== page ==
Nov 10, 2022Liked by Debra Esolen

Lovely and heart-rending commentary (along with the reading of the poem in the audio version!). So interesting about the line that doesn't rhyme, "In Flanders fields." That very "lonely" aspect somehow seems to enhance the "separation" or "hallowed ground" quality of the place "set apart" as it were.

And curiously, though there are, as you say, no other lines to rhyme with the phrase directly, I feel like (and, ok, this may just all be in my head, hearing what isn't really there -- but who knows?) the phrase itself, "in Flanders fields" with its intermingled repetition and combination of sounds and letters, ie, the f's , l's, n's, d's, and s's, has or conjures up -- I don't know -- almost a rhymerish feeling within the phrase, or maybe rather, as an image in my head suddenly strikes me, a meadow of wildflower-like "rhyming sounds" strewn here and there.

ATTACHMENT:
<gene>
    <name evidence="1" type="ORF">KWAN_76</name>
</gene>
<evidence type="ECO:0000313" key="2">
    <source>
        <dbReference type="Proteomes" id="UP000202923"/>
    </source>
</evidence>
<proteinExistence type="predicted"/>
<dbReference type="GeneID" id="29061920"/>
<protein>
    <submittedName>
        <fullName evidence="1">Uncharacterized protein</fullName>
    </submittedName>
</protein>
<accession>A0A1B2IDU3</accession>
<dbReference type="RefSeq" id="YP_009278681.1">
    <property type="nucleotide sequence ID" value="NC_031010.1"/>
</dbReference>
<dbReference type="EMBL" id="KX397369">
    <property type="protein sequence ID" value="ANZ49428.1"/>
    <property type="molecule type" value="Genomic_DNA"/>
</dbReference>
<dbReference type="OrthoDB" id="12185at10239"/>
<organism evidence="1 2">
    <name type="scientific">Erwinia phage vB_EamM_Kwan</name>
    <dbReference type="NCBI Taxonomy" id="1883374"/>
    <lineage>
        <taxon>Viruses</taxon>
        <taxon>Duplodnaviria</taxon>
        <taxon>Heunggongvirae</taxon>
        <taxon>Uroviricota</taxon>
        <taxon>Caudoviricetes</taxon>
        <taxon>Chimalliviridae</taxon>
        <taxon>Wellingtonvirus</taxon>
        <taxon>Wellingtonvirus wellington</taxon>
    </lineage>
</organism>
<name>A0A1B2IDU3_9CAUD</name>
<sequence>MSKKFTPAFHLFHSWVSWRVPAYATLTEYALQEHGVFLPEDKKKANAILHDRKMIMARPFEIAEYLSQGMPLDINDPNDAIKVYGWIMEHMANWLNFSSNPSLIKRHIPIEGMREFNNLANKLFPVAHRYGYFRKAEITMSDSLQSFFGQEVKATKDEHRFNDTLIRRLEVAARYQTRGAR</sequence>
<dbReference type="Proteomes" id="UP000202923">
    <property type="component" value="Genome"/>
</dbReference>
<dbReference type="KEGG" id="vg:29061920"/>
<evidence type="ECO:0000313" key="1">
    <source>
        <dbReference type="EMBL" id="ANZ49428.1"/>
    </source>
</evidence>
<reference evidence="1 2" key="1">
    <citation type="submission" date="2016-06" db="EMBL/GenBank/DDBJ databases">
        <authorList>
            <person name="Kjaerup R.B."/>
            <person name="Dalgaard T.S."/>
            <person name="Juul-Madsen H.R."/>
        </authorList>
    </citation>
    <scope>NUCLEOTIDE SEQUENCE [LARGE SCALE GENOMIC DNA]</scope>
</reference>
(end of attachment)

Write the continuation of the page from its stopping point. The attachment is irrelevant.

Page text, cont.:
Expand full comment
Nov 9, 2022Liked by Debra Esolen, Anthony Esolen

A favorite. If you go to the WWI museum in Kansas City there are booths you can enter to listen to songs and other recordings related to the war. A reading of this poem is one.

Expand full comment

I'd enjoy that! I hope you enjoy the song this week. When it comes to the the WWI era, there are a LOT of great songs.

Expand full comment
Nov 9, 2022Liked by Debra Esolen

A fine reflection for two days before Veterans Day and the day after an election.

Expand full comment